DC: I would consider my supervisors during my co-op work terms as mentors to me, as they have supported me through my first engineering jobs and shown me how I can improve my skills to become a better engineer. One key skill that they have taught me is how to communicate as an engineer, both verbally and in writing.
What do you consider your greatest achievement in life so far (personal, professional, or both)?
BR: I would have to say that my greatest achievement is raising my two children to adulthood without the typical teenage issues that you hear about. Diane is graduating from Civil Engineering and getting married, and both she and her fiancé are thoughtful, caring, contributing people. Diane’s brother, Bruce, graduated from Sauder School of Business with a Commerce degree two years ago and is also an outstanding person. I am SO proud of both of them; they are absolutely wonderful people in many ways.
DC: Finishing an engineering degree with good grades, good work experience, consistent involvement, and a good relationship! An engineering degree isn’t exactly an easy endeavor, and being involved only adds to the time commitment required. Looking back on it, I am happy at the level of involvement I had throughout my time at UBC, as it enhanced my degree so much. Coming out of engineering with not only the technical skills learned in class, but also the soft skills from extra-curricular activities and the real-world work experience from co-op is a great achievement that I will be building on for years to come.
What three items would you take to a deserted island?
BR: A pre-World War I set of encyclopaedias. An epic fantasy series (one that has many, many volumes!). An old-style hand-crank gramophone with a slew of records to play on it.
DC: A guitar, my fiancé, and bow and arrows.
What was your most memorable experience during your time at UBC, inside the classroom or outside?
BR: The Engineers Balls that were held in the early 1980s were real extravaganzas. Each department built elaborate “sets” with decorations that followed a theme. They were wonderful events. Most of my memorable experiences were not related to the formal learning environment.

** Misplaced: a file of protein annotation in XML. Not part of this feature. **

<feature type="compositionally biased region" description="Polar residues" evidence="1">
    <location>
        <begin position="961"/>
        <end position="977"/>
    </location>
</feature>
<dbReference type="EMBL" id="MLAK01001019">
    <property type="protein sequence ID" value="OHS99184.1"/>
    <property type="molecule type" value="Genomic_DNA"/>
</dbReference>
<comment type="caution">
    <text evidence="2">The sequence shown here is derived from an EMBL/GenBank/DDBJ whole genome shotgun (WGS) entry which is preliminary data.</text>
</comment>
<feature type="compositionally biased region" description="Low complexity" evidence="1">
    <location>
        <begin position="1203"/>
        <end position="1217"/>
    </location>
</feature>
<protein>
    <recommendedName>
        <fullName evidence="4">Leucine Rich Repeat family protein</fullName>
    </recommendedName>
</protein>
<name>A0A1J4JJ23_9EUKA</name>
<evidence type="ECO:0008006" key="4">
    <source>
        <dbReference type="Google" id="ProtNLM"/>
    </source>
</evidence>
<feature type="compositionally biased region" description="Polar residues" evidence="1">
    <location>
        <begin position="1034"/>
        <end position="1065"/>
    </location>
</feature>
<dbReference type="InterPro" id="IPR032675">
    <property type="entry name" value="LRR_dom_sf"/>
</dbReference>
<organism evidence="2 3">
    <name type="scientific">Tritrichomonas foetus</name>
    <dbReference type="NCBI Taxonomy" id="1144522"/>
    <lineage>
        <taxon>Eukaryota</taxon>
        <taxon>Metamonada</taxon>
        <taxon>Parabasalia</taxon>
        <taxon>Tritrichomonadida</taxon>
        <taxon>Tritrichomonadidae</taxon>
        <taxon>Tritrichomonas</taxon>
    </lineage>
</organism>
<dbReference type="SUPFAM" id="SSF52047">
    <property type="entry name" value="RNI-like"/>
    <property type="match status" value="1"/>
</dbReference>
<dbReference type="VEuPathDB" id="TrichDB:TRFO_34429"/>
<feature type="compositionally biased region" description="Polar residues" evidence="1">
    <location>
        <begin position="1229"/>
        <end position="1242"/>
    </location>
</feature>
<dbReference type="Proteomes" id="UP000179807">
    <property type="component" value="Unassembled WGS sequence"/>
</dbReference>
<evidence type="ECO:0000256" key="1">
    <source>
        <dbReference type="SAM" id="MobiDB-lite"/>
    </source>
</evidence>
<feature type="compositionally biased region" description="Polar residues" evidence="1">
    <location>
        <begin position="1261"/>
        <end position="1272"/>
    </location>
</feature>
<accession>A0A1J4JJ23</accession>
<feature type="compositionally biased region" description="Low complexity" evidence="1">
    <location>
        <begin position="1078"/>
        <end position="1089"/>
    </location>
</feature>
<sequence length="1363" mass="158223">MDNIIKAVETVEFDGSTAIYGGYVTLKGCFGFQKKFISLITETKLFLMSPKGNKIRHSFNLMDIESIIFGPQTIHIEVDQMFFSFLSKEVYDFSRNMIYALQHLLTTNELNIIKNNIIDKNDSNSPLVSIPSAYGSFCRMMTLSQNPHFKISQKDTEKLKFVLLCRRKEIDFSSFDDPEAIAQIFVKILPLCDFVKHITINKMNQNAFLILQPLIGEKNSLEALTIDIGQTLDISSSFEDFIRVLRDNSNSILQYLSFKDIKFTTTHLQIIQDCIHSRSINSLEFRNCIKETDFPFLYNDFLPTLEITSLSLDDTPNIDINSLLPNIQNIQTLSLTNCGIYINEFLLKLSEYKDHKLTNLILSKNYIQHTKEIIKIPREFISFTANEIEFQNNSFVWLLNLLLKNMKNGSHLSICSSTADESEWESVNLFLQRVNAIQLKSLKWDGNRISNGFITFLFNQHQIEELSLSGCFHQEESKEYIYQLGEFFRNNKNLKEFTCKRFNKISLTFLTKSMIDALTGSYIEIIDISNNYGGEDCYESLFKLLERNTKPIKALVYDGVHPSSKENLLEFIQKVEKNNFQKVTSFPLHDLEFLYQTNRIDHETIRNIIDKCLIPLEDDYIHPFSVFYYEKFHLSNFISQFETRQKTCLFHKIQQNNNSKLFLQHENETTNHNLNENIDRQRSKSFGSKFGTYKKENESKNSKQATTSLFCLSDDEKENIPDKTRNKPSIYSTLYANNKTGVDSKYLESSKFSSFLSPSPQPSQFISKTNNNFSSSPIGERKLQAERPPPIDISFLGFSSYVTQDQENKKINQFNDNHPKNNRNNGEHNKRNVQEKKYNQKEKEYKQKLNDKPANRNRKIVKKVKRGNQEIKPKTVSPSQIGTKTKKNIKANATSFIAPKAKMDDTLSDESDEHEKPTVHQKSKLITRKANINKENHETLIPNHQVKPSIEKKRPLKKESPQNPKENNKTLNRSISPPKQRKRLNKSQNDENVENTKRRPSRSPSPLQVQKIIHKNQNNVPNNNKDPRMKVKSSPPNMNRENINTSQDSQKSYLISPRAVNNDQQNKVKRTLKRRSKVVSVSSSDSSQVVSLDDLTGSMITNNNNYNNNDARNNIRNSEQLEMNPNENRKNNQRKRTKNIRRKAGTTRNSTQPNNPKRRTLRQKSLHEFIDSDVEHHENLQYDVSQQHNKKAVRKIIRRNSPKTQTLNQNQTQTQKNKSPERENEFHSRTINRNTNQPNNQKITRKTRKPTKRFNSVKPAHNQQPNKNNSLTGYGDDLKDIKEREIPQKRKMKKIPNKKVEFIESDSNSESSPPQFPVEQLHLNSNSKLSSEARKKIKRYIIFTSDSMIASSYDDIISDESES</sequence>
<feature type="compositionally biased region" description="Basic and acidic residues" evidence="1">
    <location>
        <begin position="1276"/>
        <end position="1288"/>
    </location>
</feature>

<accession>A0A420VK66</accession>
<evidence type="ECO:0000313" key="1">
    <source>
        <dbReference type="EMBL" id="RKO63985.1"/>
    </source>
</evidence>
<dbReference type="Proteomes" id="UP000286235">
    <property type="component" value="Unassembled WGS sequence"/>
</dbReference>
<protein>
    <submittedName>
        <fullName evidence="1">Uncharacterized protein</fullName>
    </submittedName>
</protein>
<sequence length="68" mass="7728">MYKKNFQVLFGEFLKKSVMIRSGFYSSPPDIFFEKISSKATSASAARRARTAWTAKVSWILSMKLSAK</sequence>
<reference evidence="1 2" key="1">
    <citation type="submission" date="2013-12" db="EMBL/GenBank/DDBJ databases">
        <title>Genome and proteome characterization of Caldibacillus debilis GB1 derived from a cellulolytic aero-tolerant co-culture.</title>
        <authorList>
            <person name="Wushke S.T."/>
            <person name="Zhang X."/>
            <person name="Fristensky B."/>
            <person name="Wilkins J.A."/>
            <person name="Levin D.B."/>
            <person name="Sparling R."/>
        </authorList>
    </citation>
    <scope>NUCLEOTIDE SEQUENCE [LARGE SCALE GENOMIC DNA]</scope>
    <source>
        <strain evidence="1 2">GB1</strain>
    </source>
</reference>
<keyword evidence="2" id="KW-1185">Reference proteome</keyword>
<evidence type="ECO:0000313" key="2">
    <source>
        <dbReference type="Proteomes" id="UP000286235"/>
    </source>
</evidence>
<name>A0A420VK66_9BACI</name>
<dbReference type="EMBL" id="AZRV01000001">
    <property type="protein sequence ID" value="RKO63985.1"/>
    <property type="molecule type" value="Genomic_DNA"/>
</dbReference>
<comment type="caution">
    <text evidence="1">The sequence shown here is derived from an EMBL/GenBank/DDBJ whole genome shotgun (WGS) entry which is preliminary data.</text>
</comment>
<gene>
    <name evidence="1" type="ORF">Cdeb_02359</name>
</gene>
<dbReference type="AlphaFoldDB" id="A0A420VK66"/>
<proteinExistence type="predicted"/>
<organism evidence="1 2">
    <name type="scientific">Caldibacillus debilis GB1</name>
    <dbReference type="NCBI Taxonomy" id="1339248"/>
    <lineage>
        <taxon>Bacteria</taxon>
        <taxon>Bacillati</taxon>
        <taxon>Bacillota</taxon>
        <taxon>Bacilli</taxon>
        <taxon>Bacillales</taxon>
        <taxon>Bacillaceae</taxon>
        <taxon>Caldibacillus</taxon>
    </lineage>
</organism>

DC: I was so fortunate to participate in UBC’s first ever Concrete Canoe Team last year, and was able to watch it grow even more this year. Starting a student team requires a lot of time and effort, and there was a very steep learning curve for the team as we figured everything out for the first time. I will never forget our very first competition last year in Portland, Oregon. We were the only Canadian team in our region, and though we did not know what to expect at the competition, we came out with a fourth place finish out of thirteen teams. This year, we made it onto the podium with a hard-earned third place finish.
What do you feel are three habits necessary for highly successful engineers/that will help you succeed as an engineer?
BR: Time management; keeping track of the people you meet (how, where, when, why); and careful proofreading to aid in producing excellent written English.
DC: I have always been told that I’m a very calm person, which I think allows me to approach problems with a very level and logical mindset. I also have gained teamwork skills through my involvement in school and through group projects. Lastly, I believe that my written communication skills will be a huge benefit for me throughout my career, as engineers do so much document preparation and email in their work.
What was/is your favourite thing to do on campus as a UBC student?
BR: Hanging out at the Cheeze Factory after classes on Fridays and at the weekly executive meetings (I was the Red Sales person one year and the EUS secretary in my final year).
DC: Grab a cookie from Blue Chip and just enjoy the incredibly beautiful campus we have…or at least the parts of it not taken over by construction!
What are the top three things that you would recommend engineering students do before they graduate?
BR: Get at least one summer job in their field of interest; actively work on improving both oral and written English skills; and get involved in extra-curricular activities. There is an incredible amount of learning that happens outside the classroom, and many students fail to recognize its value.
I can’t stress enough that the ability to effectively communicate is a huge predictor of future success!
DC: Join a student team, do co-op, and take some time to relax with your classmates!